See-worthy: Crowe commanding on bounding main
Six months ago, who would have thought a historical adventure involving sailing vessels would draw an audience? The makers of Master and Commander: The Far Side of the World fell back to let Pirates of the Caribbean test the waters, so to speak, before unleashing their more serious film on the public.
Moved from the novel's War of 1812 setting, Master and Commander takes place in 1805, during the Napoleonic Wars, when Britain was holding the line against the Little Corporal's quest for world domination.
Capt. Jack Aubrey (Russell Crowe), known as Lucky Jack, commands the HMS Surprise which, in the exciting opening sequence, is heavily damaged by the French ship Acheron during a sneak attack in the morning fog. A few men die, and both the ship's figurehead and angelic young midshipman, Lord Blakeney (Max Pirkis), lose their right arms.
Capt. Aubrey's right hand– and best friend– is the ship's doctor, Stephen Maturin (Paul Bettany), a man of science who uses the ship's travels to study nature in far-flung locations. He puts up with the battles as an occupational hazard and puts people back together as best he can when they're over. In quieter moments, he and Jack form a string duet on violin and cello.
The Acheron is a privateer, a mercenary vessel licensed by the French to attack British ships and keep the spoils. It becomes Jack's Moby Dick as he first tries to elude it, then obsessively pursues it around South America.
Learning of the Acheron's advanced construction that makes it faster despite being heavier and with a thick hull that's impervious to the Surprise's cannon, Jack remarks, "What a fascinating modern age we live in!"
Aside from the British vessel, which we almost never leave, Master and Commander has few surprises. The strategy that will give Aubrey the edge in the climactic battle is telegraphed early on in one of those scenes that beat you over the head to be sure you get the point. (Funny the tactic should be so effective, when "camouflage" is a French word.)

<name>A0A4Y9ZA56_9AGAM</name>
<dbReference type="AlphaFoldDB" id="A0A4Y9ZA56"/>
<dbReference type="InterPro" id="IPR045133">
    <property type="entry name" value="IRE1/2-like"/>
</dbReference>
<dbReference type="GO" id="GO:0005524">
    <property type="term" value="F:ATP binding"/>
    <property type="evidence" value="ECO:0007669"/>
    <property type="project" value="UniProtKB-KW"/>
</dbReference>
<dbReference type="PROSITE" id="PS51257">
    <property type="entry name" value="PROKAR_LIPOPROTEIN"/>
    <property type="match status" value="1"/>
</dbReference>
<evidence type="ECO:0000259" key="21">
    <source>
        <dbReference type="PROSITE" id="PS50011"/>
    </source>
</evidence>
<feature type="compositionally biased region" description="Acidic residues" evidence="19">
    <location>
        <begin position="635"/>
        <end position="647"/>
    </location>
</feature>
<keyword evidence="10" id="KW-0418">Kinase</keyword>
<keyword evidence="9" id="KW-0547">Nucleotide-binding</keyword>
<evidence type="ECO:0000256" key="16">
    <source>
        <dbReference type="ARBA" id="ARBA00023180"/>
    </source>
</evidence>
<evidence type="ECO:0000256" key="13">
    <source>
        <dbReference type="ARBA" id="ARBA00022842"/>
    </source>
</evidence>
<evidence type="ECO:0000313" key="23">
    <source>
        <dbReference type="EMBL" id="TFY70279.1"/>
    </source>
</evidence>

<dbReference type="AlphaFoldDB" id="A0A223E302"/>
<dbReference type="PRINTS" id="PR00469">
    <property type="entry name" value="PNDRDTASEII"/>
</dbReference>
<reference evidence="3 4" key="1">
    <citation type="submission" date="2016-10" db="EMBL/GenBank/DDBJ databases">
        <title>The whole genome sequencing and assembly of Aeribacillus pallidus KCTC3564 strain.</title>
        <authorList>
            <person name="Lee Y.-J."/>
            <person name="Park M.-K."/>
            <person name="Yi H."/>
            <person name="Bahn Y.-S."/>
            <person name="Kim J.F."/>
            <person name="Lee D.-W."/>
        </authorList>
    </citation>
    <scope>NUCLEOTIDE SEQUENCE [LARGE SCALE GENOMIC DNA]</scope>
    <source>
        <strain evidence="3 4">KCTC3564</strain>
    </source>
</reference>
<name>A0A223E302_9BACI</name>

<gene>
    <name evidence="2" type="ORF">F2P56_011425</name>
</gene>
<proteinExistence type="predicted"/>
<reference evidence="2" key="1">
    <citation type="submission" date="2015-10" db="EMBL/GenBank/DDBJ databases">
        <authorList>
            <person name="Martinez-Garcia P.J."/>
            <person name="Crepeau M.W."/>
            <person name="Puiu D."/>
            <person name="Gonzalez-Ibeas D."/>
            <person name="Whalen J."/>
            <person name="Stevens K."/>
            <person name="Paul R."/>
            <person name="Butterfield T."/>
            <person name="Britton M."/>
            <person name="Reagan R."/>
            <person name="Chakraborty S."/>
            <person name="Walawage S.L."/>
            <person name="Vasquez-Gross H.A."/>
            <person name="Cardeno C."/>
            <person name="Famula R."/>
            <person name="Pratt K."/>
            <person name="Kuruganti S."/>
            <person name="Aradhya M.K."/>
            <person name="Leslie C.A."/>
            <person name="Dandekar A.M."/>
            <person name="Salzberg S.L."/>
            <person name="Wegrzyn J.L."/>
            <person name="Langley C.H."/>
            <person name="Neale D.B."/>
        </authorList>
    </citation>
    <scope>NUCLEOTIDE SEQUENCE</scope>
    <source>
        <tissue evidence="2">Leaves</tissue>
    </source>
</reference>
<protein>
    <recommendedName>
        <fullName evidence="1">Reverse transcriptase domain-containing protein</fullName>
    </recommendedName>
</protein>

We never get to know anyone aboard the Acheron, presumably to ensure that we won't like them. As if making them French wasn't enough!
When the two ships are about to engage a second time, a storm comes up and takes its toll on the Surprise. Meticulously executed by the visual effects team, it's an even more perfect storm than the one in the film of that name. The crew loses enthusiasm as Lucky Jack seems to run out of luck, and a suspected "Jonah" has to be dealt with before he commands their unconditional loyalty again.
All the usual macho scenes are included, if perfunctorily: a flogging, glistening musclemen rowing, bodies climbing the rigging and sliding around on deck during a storm, the doctor operating on himself.
The only feminine presence, other than the teenage boys, is in a brief scene of Brazilian whores pulling alongside during a trading stop. They don't have time to do more than flirt, but they look good in the trailer.
While the script is nothing special, the production values make Master and Commander see-worthy. Director Peter Weir has been as obsessive in his pursuit of authenticity as Jack Aubrey is in pursuit of the Acheron. The camera may dwell a bit too long on period props as a way of putting the money on the screen, but if the effects were any more realistic they'd have to give out barf bags for seasickness.
There are too many characters for each to make an impression, but the acting is fine, with Crowe affirming his status as one of our top screen heroes. There are no wacky pirates, but there's too much water for Master and Commander: The Far Side of the World to be dismissed as a dry-as-dust history lesson.